China is home to an estimated 1.5 billion people and it’s one of the world’s largest ice cream producers, producing nearly 10 million metric tons of ice cream a year.
Ice cream is a staple of Chinese cuisine, but it’s rarely eaten on its own or in large quantities.
To get a taste of China’s melting ice cream, I went to a tiny ice cream shop in a Beijing suburb called Tianjin’s Big Ice Cream.
I met with three workers at the ice cream factory and asked them what ice cream they made, how much it costs, and how they could afford to produce it.
They told me about a time when they were young and dreaming of owning their own ice cream machine.
Ice Cream in China has been in decline for decades, but China’s food-supply woes are making it harder for the country’s ice cream manufacturers to make a profit.
“We have to go back to the basics,” said a middle-aged woman who identified herself only as Lin.
She worked in a kitchen where there was no ice cream dispenser.
Ice creams sold in supermarkets are mostly made with soy sauce, which is an ingredient in many other ice creams, but she said it costs a lot more to make it.
Lin said she couldn’t afford the labor needed to produce a new batch of ice creamps, and so she sold off her stock and bought ice cream at a grocery store.
The store’s owner, a middleaged woman surnamed Chen, said she would continue making ice cream until her business fell apart.
She also said she made no money at all from her ice cream.
Ice-cream sales in China have been declining for decades.
Chinese ice-cream producers have made less than $10 million in the last five years.
Icecream factory in Tianjin, China, in 2014.
Photo: Getty Images Ice Cream factory in Beijing in 2018.
Photo by Mark Ralston/Bloomberg The woman who I met at the Tianjin factory said she was lucky to have a factory to sell her ice-melting ice cream and was determined to make sure it reached her customers.
The women at the Big Icecream shop said they wanted to make the ice-chocolate ice cream even better and hoped to open another factory in the future.
Ice factories have been shuttered in China for years.
In the 1980s, China shut down the ice factory that made ice cream cones for restaurants in the capital Beijing.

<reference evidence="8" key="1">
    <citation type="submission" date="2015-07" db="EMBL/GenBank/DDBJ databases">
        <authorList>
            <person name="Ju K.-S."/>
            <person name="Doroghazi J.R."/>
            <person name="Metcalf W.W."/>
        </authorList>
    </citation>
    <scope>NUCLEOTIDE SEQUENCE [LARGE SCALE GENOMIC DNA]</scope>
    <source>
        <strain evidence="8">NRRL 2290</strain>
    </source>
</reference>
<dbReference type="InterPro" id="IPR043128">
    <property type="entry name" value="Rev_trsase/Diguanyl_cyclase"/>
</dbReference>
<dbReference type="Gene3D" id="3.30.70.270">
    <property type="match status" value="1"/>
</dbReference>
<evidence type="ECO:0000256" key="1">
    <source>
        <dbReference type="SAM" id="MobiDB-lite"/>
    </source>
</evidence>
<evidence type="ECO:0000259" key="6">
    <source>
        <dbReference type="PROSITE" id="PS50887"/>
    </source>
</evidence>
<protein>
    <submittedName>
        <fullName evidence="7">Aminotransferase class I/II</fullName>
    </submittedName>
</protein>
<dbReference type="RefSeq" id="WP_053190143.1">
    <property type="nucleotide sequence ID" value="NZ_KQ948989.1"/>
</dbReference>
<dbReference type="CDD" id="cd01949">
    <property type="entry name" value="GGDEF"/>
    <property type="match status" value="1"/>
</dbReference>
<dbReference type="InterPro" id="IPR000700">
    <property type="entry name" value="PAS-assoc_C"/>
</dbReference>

The factories shuttered over a decade later because of rising labor costs and the economic crisis.
Chinese food-safety regulations are strict and they don’t allow for much experimentation with ingredients.
Even though ice cream is made in factories, the ice is made from soy sauce.
A soy sauce factory in Hong Kong that made its ice cream from soybean oil is now in bankruptcy, according to the Hong Kong Economic Journal.
Chinese manufacturers rely heavily on imports of ice-making equipment from the United States and Canada, which can cost as much as $15,000 per kilogram of ice.
In many cases, those machines don’t work, the factory owner said.
Ice producers in China often work with large companies, like those in McDonalds or KFC, to get cheap machinery, and they often use workers who aren’t legally permitted to work in the country.
I spoke with a worker at the Shanghai ice factory who said he could afford the ice he was making for himself.
He said he was working eight to nine hours a day for about $7 an hour, which was well below minimum wage in China.
He made the ice by hand, with the help of a robot that cuts a thick layer of ice from a bowl.
He also said he made the frosting in a microwave oven, which uses a lot of energy.
When he first started working at the factory, he told me that he’d only had about 10 hours of sleep a night and that he only ate lunch on the factory’s off-hours shift.
Ice production in China is so cheap that many people earn enough money to buy ice-filled toys, which cost as little as $10 a box.
Many of the Chinese people who work in factories make little or no money, but that doesn’t mean they’re idle.
According to a study by the nonprofit Chinese Academy of Sciences, more than 1.2 million people in China are working as part of the informal economy, or without a job.
They are often in debt to their employers, sometimes to their parents or grandparents.
Many say they work so that they can afford to buy more ice-producing machinery, like machines that make the creams.
Ice in China costs more than $100 a kilogram.